Local property market observers are unclear about the future of Hong Kong real estate as prices dipped and sales slowed in the second quarter. Analysts blame negative influence stemming from the struggling global market as well as the threat of a housing bubble looms, caused by low interest rates that have attracted a wave of Chinese buyers. The Hong Kong government has proposed numerous measures to help avoid the bubble such as restricting purchases to Hong Kong residents, but it remains to be seen whether that would help stabilize the market. For more on this continue reading the following article from Property Wire.
Property prices in Hong Kong grew at a slower pace and sales fell in the second quarter as global stock markets weakened, the latest figures show.
However, the city’s financial chief John Tsang warned that the risk of a housing bubble will remain as long as interest rates stay low as market sentiment has moderated in the past two months after a sharp rebound in February.
In May, prices grew by less than 1% and in June registered transactions fell by 30% to 5,890, but Tsang said the direction of the real estate sector was still unclear.
‘The property market…is under the influence of the weak external economic environment and ultra low interest rates and it’s difficult to predict its future direction. But as long as the low interest rate regime remains unchanged, the risk of the property bubble remains,’ Tsang explained.
Low interest rates and a flood of buyers from mainland China have pushed up Hong Kong real estate prices in recent years. Prices have soared 94% over the last five years, according to Knight Frank.
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Hong Kong’s new leader Leung Chun-ying has proposed a number of countermeasures, including selling land for developments that would be restricted to Hong Kong residents only.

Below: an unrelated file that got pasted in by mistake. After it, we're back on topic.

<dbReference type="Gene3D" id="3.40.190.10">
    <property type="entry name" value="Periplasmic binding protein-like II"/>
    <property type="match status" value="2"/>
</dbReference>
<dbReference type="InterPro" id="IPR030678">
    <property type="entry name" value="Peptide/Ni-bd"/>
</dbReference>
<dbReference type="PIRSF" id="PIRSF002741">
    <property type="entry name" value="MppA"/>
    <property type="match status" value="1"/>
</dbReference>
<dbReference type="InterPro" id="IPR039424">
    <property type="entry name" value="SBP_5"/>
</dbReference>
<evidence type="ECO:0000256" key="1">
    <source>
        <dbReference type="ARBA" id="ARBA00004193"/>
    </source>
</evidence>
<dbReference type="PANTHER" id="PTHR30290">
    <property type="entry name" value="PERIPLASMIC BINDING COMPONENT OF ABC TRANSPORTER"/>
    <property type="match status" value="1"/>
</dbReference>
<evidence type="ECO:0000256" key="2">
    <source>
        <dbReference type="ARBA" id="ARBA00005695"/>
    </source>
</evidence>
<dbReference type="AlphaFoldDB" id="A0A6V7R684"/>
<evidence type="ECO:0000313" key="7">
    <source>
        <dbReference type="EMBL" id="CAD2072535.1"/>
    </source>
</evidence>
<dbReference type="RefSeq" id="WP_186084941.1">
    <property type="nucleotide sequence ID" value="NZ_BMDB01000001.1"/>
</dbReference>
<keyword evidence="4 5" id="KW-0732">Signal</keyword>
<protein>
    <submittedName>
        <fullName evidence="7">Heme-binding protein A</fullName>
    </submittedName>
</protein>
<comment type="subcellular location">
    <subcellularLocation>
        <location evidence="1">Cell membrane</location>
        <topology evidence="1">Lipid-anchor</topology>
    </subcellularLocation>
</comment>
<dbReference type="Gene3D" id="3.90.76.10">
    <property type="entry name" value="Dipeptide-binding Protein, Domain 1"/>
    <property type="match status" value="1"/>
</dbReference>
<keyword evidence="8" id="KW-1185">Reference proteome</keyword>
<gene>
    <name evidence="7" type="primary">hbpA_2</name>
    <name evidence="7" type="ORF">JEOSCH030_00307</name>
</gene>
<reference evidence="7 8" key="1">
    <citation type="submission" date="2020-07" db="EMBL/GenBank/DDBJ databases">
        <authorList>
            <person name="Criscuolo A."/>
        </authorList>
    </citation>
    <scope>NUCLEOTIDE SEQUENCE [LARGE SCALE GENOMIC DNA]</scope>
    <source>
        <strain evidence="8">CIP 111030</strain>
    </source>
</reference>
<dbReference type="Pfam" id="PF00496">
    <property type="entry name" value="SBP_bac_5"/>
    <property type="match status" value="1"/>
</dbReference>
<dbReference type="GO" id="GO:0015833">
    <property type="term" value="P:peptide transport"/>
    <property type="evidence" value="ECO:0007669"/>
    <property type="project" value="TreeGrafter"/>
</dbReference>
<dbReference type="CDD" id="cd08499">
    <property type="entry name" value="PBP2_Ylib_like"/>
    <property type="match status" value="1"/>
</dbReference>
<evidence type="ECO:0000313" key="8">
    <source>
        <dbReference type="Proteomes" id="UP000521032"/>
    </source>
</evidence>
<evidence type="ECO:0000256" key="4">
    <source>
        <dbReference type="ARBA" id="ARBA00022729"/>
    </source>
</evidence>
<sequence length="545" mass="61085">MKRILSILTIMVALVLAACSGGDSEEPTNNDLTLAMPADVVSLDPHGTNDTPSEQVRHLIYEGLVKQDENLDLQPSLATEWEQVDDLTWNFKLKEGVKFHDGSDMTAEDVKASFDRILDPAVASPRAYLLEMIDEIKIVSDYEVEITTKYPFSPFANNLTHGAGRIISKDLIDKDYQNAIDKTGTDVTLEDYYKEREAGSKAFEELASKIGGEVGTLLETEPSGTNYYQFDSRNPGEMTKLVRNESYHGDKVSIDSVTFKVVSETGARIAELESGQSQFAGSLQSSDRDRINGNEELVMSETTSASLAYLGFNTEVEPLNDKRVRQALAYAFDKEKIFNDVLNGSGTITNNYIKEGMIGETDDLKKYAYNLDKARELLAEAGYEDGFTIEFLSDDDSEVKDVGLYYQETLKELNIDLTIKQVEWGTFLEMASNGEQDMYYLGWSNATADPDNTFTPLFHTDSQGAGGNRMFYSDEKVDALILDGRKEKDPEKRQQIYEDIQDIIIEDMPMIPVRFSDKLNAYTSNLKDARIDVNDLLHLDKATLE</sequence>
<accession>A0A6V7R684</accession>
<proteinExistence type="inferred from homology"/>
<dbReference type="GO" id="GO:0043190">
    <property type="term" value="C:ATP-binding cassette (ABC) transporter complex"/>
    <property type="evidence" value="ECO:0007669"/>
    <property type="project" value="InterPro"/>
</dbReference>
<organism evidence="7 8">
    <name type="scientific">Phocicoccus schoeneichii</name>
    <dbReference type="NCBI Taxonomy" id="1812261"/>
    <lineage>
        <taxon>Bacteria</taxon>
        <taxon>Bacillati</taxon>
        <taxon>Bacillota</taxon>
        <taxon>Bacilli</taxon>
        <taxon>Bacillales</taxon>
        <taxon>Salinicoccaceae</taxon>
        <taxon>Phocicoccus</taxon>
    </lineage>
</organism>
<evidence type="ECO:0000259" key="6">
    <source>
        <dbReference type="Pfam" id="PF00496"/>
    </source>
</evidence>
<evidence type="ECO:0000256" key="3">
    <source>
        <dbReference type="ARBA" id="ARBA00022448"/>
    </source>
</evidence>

Also, the risk of a sharp correction in the city’s property market has grown as Europe’s debt crisis deepens and as the global economy sputters, reducing demand for goods from China and Hong Kong.
The uncertain economic environment may have also dampened developers’ appetite for new projects.
Meanwhile in mainland China home rentals saw a 2.2% year on year growth in May, according to the National Bureau of Statistics. The average home rental in 10 major cities witnessed an 8.4% growth, according to China Index Academy. The average rental in Chengdu grew 14.9%, while Beijing saw a 13.9% increase.
The data also shows that Shanghai’s rents rose 6.5% in May year on year. In some popular areas for tenants, monthly rents increased up to 30%, according to a property agency. The average rental for second hand apartments has increased for six consecutive months since the end of 2011.
Despite the fact that Shanghai launched a public rental housing scheme in 2012, which was expected to cool rocketing housing prices in the city, statistics show that it has had a limited effect because it covers the housing needs of only few residents.
China invested RMB507 billion in government subsidised housing in the first half of this year, according to the Ministry of Housing and Urban Rural Development. In the first six months of 2012, local authorities began constructing 4.7 million affordable housing units, compared to 3.46 million units in the first five months.
It means that to date, 2.6 million affordable housing units have been completed, just over half the five million unit target set by the government for the end of 2012.
The government plans to start construction on at least seven million units this year. China has vowed to build 36 million affordable housing units during the 2011/2015 period in a bid to meet the demands of low income families and cool the property market. Construction on 10 million units began last year.
This article was republished with permission from Property Wire.